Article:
I'm not worried that much. After all, the last century should go by the nickname "just wait a couple of decades". Changing the Good Friday prayers for the Jews? Pius XI said no. Just wait a couple of decades. John XXIII said yes. St. Joseph in the Canon? Just wait a couple of decades etc. Most things that happened after Vatican II were unthinkable in the early 20th century.
So why wouldn't some future pope simply overturn the Mass of Paul VI?
As always, there is a critical difference between a Pope teaching something or declaring something novel vs. a Pope restating and affirming a longstanding Tradition. And between a Pope declaring "I shall do X which is in my power" vs. a Pope declaring "No pope has the power to do Y". Claudio points to the 200-year mark of Quo Primus - somewhat arbitrary perhaps but a demarcation between tradition to be affirmed and novelty that can be erased with one stroke of a pen, or delete key. A following Pope can bring back discarded novelties at will but traditions live on even in hibernation.
I had a different experience than you had, as a boy, just before the changes of the later 1960's. In The Bronx, where we lived in Our Lady of Angels Parish, Kingsbridge, things were very different. The only men who ever stood in the back were "working men" who had to leave at some point. That was explained to me by my father, who was telling me why some men stood in the back. One of my friend's fathers used to stay along the back wall. He drove a truck for a brewery, and went to mass several times a week. (Kingsbridge got its name because the King, I think George II, had ordered a bridge built there.)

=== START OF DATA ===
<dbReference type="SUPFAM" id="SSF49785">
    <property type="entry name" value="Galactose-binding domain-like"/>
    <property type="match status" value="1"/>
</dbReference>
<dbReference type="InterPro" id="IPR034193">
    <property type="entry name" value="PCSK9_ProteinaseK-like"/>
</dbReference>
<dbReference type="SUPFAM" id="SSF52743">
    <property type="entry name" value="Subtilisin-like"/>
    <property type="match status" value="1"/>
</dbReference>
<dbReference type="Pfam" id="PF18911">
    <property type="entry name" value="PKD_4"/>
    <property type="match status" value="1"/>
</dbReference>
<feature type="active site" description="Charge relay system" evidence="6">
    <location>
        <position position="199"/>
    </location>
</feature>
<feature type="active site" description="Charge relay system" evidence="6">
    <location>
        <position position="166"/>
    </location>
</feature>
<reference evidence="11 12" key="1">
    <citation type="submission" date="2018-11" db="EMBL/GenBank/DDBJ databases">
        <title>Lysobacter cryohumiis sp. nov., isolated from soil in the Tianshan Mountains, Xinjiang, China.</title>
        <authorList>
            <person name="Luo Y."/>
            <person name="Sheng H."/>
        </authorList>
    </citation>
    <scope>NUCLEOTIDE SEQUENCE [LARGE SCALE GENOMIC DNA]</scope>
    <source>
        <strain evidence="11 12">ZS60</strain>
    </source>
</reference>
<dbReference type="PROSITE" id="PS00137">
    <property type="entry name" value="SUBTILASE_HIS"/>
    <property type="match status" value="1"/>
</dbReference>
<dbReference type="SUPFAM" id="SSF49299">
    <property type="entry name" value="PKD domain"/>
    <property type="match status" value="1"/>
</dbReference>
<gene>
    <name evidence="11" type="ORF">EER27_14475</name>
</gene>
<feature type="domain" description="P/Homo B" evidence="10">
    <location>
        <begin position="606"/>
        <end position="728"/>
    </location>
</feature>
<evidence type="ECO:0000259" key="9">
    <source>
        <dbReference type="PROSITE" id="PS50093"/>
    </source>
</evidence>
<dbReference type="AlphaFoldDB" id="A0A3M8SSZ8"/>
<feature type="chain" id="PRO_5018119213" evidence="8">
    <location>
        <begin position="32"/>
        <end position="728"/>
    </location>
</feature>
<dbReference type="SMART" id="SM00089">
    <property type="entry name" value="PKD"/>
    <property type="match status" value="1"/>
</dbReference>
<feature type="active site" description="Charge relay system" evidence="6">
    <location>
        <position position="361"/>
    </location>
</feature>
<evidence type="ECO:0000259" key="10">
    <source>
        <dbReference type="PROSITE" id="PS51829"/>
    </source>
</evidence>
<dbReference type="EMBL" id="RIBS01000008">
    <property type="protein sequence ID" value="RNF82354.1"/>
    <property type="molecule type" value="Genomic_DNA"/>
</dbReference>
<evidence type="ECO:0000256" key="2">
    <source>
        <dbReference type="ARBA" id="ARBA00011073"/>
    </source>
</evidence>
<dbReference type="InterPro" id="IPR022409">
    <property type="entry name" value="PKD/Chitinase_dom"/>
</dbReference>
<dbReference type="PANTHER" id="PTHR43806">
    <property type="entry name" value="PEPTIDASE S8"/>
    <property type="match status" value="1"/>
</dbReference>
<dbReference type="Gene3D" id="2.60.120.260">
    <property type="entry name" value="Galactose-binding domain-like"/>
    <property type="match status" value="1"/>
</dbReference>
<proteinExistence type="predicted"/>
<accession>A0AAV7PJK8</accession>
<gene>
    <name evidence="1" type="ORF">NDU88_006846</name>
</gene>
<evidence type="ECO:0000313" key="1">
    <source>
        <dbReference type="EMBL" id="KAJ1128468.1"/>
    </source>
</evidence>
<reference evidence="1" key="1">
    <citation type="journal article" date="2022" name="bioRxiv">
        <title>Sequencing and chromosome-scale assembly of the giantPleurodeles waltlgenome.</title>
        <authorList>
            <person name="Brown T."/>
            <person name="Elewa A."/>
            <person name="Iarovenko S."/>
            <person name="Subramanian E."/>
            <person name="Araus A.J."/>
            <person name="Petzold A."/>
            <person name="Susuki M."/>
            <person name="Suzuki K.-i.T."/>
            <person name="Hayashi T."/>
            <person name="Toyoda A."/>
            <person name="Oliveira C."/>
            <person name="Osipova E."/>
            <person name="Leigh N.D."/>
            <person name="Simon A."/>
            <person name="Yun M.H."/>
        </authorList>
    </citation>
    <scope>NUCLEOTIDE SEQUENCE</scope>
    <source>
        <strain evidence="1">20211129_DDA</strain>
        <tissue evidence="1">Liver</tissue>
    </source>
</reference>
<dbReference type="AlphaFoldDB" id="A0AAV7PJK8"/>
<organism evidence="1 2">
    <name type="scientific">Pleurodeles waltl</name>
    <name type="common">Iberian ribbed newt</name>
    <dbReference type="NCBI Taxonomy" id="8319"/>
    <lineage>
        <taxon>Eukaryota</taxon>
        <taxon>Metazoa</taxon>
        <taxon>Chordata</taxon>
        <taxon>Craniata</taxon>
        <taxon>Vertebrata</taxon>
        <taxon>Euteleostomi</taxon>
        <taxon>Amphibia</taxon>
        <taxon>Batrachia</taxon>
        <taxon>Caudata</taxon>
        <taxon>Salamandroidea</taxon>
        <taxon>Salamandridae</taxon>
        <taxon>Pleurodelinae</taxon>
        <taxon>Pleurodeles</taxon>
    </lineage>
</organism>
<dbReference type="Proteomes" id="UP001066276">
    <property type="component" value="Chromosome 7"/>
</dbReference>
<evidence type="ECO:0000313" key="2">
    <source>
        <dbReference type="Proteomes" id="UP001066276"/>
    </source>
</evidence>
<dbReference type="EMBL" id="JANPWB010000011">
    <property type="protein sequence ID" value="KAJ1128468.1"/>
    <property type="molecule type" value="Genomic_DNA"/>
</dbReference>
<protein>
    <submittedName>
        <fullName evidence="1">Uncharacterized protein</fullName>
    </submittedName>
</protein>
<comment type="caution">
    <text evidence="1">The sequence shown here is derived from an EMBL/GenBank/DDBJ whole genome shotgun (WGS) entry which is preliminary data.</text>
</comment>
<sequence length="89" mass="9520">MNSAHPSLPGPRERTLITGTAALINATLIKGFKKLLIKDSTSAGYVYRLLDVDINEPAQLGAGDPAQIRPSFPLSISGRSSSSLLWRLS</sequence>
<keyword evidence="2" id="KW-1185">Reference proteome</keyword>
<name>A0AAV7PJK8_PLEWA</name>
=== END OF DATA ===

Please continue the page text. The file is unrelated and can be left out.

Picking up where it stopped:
It was customary for people to stay after mass, in order to make their thanksgiving, just as it was customary for families to arrive early, in order to prepare for mass, through prayer. People who left right after the priest finished mass were probably trying to get to the bakery, before the line started. Sunday morning was always a time of great activity, getting properly dressed, getting to mass on time, buying the baked goods, getting the house ready for relatives. It was all about church and family. There was no shopping; the only thing that you could buy was food, and very little of that.
We heard stories of priests who could fly through the mass in 15 minutes, but, personally, I never saw it.
By some point- 1968? 1969? It had all changed.
Things were so bad, that my mother had to get out aunt Helen, who was an Episcopalian, to buy religious articles for us from her church. Specifically, if you can believe it, Novus Ordo children's missals! Children's missals were a hot seller before Vatican II, but nobody was stocking them in the early 70's after the changes came in. Lack of demand. Apparently, the children's mass at some Episcopalian churches was being done a la Paul VI!